You can only get messages when plugged into the USB, using the phone's own messaging app via Car Play/Android Auto. At least this is how Apple Car Play works. I assume Android Auto works the same way(?).
Well, bottom line is, I was told this cannot be installed on my truck because I don't have RPO Z82. Without that, GM will not provide the code to install the software. We also verified that all this particular update adds is the single trajectory line for the reverse camera view, which I can certainly live without. I would have considered this a complete waste of time, except I learned something, and I got to drive the truck another 50 miles which makes me happy. I love driving this thing! Of course, if I had RPO Z82, I would already have this installed to begin with. Oh well, no biggie for me since I can still tow regardless. If I really wanted or needed this I would have bought a truck with it already installed from the factory.
Yup, no pushbutton on WT, Custom, or Custom Trail Boss. You sure there aren't any Customs or Custom TB's in your area? Either they sell fast or dealers aren't bothering to order them...
It shouldn't... Mines a double-cab, so I assume it would work for a crew cab as well. Like I said the only caveat is that it's almost too deep for the passenger side, but it fits perfectly under the drivers side. The pic is of the passenger side bin, and you can see the bottom of the driver's side seat, and how far the bin comes out because of the jack. But I can sit in that seat without the bin interfering.
My truck didn't come with the rear under-seat storage bins. I was cruising around the tool aisle at Home Depot today and came across these things: Tool Caddy/Organizer Stuffed one under each side in back. Surprisingly they stay in place. The passenger side could be a bit narrower though because of the jack, but it works. Removable in case I need the floor space. Best part is I can stack 'em, lock 'em together and carry them as one unit. This should do the trick until I can get something a little more custom fit. Keeps the tie-downs nice and neat.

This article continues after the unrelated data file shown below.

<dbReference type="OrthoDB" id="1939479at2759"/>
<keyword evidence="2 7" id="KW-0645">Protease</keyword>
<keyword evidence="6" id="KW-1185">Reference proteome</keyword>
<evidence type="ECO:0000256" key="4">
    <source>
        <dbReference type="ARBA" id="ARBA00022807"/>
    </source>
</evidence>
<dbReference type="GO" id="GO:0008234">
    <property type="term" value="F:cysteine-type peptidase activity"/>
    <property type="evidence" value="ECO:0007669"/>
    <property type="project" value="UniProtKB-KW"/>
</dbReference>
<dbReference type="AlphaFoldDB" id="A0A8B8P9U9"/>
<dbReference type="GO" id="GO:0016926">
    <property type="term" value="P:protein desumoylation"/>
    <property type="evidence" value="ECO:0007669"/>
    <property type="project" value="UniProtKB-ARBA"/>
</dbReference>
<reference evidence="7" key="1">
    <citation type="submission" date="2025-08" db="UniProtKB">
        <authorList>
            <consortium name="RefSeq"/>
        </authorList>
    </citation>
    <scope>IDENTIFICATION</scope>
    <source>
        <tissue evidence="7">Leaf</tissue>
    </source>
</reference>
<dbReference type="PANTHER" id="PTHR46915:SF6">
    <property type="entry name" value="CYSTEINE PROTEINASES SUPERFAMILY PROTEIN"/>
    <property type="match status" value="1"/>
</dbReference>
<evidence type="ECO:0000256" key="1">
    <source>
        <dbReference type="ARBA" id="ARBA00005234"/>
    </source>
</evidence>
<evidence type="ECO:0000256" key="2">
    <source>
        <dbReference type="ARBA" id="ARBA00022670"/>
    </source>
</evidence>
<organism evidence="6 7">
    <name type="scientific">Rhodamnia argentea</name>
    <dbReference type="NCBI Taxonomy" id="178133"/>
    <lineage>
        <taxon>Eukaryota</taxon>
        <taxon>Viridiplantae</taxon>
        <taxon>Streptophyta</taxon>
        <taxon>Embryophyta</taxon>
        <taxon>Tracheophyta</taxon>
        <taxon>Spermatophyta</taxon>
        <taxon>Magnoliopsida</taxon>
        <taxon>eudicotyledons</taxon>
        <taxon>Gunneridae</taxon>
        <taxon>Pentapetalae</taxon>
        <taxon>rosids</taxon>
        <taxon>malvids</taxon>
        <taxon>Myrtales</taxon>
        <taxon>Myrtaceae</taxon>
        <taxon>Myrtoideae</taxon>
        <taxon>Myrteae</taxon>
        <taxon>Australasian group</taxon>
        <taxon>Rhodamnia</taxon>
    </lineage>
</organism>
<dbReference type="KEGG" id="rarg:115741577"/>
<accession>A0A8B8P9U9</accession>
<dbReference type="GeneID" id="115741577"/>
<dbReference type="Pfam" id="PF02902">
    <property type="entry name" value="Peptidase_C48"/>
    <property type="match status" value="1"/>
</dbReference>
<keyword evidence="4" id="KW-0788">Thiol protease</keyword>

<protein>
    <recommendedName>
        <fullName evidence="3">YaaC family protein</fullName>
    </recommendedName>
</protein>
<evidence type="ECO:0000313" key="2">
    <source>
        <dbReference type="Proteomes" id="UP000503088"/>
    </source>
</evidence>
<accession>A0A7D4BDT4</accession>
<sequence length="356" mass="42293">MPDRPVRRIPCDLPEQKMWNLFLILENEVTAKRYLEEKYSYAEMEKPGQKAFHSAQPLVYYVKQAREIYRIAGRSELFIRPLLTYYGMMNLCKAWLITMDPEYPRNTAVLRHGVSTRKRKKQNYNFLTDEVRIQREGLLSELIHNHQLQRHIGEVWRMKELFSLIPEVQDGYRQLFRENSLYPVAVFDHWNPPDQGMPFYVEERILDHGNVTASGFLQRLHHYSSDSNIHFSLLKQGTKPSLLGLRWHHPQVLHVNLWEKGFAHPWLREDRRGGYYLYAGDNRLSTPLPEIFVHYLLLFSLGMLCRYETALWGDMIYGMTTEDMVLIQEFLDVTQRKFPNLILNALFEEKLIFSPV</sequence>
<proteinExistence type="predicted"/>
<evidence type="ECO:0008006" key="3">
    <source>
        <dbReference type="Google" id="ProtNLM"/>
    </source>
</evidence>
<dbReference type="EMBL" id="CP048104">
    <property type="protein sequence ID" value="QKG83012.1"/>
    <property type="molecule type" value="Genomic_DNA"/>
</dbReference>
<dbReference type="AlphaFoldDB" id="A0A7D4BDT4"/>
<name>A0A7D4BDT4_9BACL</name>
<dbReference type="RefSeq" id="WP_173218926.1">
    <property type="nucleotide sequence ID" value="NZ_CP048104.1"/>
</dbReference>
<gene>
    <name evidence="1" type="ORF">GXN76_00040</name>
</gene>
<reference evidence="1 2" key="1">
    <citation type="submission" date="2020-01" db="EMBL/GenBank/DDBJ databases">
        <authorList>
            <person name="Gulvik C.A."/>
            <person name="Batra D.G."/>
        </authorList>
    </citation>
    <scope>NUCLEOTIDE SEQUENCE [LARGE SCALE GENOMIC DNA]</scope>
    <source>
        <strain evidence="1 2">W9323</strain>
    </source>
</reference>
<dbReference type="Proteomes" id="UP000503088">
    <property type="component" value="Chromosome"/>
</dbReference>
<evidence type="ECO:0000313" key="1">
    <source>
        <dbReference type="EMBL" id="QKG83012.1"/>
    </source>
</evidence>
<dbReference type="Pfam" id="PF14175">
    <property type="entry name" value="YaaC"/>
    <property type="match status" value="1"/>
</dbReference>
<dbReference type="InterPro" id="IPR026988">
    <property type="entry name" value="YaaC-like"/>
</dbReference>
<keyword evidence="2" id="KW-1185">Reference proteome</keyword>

Big Brother is certainly watching! I did it the easy way, I bought a stripped-down truck that didn't even come with OnStar. There are no OnStar buttons, no OnStar app, no shark fin antenna, and the spot for the fuse in the panel is empty. I didn't think you could by ANY GM vehicle without it these days. Unless there's some secret spy module somewhere, I guess I got lucky!
When I had a Ram with MDS (same spiel as AFM) people who loved to mod their exhaust would complain about the drone of the engine in V4 mode, so they would disable MDS. On my 2011, Tow/Haul mode would deactivate MDS, some people just drove in Tow/Haul mode all the time. For some folks the sound and vibration of V4 mode just bothers them, which I can understand. DFM is still very new. I haven't read about any wide spread durability issues with keeping AFM activated, but I've often wondered about the long-term effects of deactivating the same cylinders every time. Would that cause different wear patterns in the valve train between cylinders? I've followed several rebuild threads and have seen evidence that it could have some effect on very high-mileage engines. They still ran fine, but the wear level was noticeable and measurable. But as far as affecting performance over the average lifespan of an engine, probably not. I would think that DFM would not be an issue at all in that regard, since it cycles between cylinders, it's not the same cylinders every time. Seems like a vastly superior system overall, IMHO. However, the sound of the engine might still be affected, which may bother some people. I haven't driven a truck with DFM yet so I have no opinion of the sound one way or the other. One other reason, with which I tend to agree, is anything that adds a level of complexity to a system increases the probability of issues down the road. Simplicity is king when it comes to reliability and serviceability.
I had this happen twice before I realized I wasn't putting my foot on the brake before starting. I'm not saying you're as dumb as I am (because that would be quite a feat!), but sometimes it is the simplest little things.
I don't have the second camera. I saw one early demonstration video where the hitch view was just a digital zoom of the bottom area of the regular camera angle view. I've never seen one like that in real life, and it seems a bit kludgy, so it probably was dropped in production in favor of the second camera on upscale trims.